Search

Content tagged with "pond snail"

Photo of a gilled aquatic snail

Gilled Aquatic Snail (Prosobranch)

Prosobranch snails breathe with gills, and they also possess a hard trapdoor-like operculum. In Missouri, these types of snails are most commonly encountered in the Ozarks. There are about 20 species in Missouri.

Read more

Photo of gilled snail showing operculum

Gilled Aquatic Snail (View of Operculum)

The operculum of gilled snails functions like a hard little trapdoor that closes when the animal retracts into its shell. It protects against predators and can keep the snail from drying out.

Read more

Photo of a gilled aquatic snail

Gilled Aquatic Snails (Prosobranch Pond Snails)

Over 20 Missouri species in former subclass Prosobranchia
Gilled snails are one of two main groups of aquatic snails in Missouri (the other group is the "lunged" snails). Gilled snails, or prosobranchs, breathe with gills and possess a hard trapdoor-like operculum. They are most common in the Ozarks.

Read more

Photo of pulmonate snail crawling on rock

Lunged Aquatic Snail (Pulmonate Pond Snail)

Unliked gilled aquatic snails, lunged aquatic snails breathe via a lunglike pulmonary cavity. They also lack an operculum, the hard horny “trapdoor” that closes when the animal retracts into the shell.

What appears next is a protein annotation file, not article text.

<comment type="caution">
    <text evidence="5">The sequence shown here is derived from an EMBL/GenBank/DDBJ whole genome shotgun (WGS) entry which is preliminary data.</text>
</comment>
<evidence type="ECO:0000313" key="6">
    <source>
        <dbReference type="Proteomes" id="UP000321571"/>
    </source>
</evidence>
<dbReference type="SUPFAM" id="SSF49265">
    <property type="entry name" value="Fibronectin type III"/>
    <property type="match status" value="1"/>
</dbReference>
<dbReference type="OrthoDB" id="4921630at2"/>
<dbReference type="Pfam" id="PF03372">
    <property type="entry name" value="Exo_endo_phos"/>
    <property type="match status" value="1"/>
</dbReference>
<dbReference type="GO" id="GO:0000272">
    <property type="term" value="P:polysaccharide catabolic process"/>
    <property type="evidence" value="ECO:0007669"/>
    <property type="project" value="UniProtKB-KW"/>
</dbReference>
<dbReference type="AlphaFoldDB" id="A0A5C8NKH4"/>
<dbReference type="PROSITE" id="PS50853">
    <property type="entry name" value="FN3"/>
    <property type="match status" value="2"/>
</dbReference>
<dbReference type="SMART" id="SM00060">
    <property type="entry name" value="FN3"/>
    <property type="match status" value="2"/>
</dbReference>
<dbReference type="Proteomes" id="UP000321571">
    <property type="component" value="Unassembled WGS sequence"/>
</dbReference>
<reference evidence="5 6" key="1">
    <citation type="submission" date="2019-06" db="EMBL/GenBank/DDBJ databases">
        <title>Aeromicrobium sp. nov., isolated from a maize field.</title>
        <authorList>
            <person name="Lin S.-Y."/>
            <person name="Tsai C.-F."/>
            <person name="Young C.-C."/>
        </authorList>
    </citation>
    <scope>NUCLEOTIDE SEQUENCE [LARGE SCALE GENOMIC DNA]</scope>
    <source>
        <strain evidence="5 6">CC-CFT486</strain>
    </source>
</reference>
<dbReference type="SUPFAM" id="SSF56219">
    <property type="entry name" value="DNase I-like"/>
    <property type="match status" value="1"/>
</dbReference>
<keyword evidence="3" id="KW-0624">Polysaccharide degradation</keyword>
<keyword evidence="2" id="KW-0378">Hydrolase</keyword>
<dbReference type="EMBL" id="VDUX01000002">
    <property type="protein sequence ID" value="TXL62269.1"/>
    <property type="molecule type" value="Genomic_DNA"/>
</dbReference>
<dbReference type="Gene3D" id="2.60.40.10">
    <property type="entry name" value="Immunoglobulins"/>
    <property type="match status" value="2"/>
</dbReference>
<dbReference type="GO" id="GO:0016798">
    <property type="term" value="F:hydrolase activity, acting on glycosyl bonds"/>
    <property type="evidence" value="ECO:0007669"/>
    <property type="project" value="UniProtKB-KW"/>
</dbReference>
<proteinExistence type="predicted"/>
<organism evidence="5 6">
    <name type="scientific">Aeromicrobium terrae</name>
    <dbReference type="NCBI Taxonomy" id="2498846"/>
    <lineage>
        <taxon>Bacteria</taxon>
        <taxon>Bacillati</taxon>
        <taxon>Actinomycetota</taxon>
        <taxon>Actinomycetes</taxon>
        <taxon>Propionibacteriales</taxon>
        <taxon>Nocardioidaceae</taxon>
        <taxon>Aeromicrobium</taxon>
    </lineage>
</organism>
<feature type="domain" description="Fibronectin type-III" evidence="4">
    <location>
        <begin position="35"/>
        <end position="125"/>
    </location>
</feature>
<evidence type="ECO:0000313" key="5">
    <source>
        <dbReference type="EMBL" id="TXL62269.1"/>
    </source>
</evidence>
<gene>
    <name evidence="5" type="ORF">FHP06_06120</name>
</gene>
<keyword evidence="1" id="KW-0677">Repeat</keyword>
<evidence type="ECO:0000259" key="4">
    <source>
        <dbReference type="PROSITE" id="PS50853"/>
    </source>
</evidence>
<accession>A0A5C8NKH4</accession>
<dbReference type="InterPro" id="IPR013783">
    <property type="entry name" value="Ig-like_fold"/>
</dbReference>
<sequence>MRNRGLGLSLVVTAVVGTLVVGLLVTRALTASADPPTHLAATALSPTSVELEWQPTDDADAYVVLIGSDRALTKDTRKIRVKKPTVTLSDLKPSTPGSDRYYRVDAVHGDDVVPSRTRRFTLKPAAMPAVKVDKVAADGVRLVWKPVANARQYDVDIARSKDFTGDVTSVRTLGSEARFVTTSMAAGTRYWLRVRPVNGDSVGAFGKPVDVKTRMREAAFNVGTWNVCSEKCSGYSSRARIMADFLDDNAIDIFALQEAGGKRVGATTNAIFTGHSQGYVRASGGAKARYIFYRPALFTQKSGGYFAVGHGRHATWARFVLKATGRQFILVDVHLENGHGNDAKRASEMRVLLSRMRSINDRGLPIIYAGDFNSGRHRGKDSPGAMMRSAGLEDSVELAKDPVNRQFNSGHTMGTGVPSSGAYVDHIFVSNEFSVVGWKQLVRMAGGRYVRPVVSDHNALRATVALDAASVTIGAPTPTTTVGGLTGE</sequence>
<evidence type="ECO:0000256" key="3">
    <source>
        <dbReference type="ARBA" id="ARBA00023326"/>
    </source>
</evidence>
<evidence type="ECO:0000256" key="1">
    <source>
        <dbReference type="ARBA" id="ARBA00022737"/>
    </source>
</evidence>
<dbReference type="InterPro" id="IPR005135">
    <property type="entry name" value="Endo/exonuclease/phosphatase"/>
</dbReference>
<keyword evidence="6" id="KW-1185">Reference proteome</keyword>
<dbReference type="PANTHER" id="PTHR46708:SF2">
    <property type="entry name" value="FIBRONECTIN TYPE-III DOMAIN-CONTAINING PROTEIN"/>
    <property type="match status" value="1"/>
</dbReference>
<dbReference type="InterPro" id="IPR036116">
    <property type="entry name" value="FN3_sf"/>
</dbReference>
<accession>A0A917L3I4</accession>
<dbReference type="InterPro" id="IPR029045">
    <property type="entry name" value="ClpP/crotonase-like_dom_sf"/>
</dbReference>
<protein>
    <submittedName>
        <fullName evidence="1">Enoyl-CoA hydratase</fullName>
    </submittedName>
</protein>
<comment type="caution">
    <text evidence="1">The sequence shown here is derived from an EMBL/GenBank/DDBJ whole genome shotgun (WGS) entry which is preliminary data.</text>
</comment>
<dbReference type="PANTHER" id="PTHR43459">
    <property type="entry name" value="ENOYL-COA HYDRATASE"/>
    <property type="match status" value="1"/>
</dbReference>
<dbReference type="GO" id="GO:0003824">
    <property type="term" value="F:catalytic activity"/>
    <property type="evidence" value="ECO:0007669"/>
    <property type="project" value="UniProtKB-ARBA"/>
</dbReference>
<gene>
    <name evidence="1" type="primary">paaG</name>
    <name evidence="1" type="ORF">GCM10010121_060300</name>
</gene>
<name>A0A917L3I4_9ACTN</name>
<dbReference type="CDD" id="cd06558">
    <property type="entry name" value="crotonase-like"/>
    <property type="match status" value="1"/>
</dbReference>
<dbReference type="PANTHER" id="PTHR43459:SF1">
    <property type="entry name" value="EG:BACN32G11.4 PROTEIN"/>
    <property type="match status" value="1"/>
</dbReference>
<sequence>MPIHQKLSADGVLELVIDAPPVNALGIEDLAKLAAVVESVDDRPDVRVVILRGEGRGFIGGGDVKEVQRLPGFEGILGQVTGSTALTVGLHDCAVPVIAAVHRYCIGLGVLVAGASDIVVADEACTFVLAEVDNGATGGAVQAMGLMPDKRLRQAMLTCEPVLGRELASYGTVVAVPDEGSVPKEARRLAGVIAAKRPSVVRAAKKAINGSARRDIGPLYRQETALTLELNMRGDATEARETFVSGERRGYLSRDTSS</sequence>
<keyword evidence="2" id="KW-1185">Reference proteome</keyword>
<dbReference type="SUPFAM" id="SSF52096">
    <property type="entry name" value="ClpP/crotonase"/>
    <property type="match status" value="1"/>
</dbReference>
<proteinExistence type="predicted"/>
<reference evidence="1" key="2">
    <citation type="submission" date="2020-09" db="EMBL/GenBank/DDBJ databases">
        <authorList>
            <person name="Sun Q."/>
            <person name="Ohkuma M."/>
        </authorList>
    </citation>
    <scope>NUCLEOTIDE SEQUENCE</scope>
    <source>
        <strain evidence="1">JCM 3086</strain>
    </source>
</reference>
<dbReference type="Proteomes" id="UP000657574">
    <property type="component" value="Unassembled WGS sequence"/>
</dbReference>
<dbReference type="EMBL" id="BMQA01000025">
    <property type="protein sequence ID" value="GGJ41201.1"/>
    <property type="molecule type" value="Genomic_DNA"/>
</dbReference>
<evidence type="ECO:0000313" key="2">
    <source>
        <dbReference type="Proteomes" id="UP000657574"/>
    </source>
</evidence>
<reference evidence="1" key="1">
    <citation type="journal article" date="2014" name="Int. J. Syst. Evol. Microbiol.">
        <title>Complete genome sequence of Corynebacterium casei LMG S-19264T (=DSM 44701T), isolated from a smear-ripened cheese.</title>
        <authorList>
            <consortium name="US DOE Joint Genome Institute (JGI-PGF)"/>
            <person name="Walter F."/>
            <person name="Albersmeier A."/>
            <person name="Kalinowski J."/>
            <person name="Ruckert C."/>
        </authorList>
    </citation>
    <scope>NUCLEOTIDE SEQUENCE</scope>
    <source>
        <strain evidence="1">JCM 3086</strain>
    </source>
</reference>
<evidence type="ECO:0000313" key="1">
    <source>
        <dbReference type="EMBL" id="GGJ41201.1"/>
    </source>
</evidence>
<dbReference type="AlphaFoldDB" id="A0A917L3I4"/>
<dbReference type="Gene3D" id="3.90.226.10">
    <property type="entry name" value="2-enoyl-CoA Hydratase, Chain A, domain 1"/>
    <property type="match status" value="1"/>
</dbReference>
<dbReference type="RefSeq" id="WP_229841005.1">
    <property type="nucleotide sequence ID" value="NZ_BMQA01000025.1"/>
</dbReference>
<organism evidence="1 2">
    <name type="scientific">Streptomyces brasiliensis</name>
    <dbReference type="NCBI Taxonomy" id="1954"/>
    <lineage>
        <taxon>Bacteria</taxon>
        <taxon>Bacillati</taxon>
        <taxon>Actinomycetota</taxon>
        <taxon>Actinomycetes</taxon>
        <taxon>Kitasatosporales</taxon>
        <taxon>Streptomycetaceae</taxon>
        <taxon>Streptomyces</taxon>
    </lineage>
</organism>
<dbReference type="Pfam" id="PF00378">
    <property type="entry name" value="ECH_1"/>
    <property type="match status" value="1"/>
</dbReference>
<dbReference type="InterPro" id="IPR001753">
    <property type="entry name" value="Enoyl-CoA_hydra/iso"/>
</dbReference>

Read more

Photo of pulmonate snail crawling on rock out of water

Lunged Aquatic Snail (Pulmonate Pond Snail)

Many pulmonate snails crawl to the water surface to take in air, but others can stay underwater all the time. This snail was crawling on a dry rock on the edge of a creek. Except for in the Ozarks, pulmonate snails predominate in most of the aquatic regions in our state.

Read more

Photo of pulmonate snail crawling on rock

Lunged Aquatic Snails (Pulmonate Pond Snails)

Over 30 Missouri species in former subclass Pulmonata
This is one of the two broad categories of aquatic snails in Missouri (the other is the gilled snails, or prosobranchs). Pulmonate snails breathe via a lunglike pulmonary cavity, and they lack a hard trapdoor-like operculum. Except for in the Ozarks, pulmonate snails predominate in most of the aquatic regions in our state.

Read more

Ramshorn Snails (Wheel Snails; Planorbids)

Gyraulus, Helisoma, Menetus, Micromenetus, Planorbula spp.
This group of freshwater snails is easy to identify at a glance, because the shell is a flat, disklike coil. Like other pulmonate snails, they lack an operculum (a hard horny “trapdoor” that other types of aquatic snails possess that closes when the animal retracts into the shell).

Read more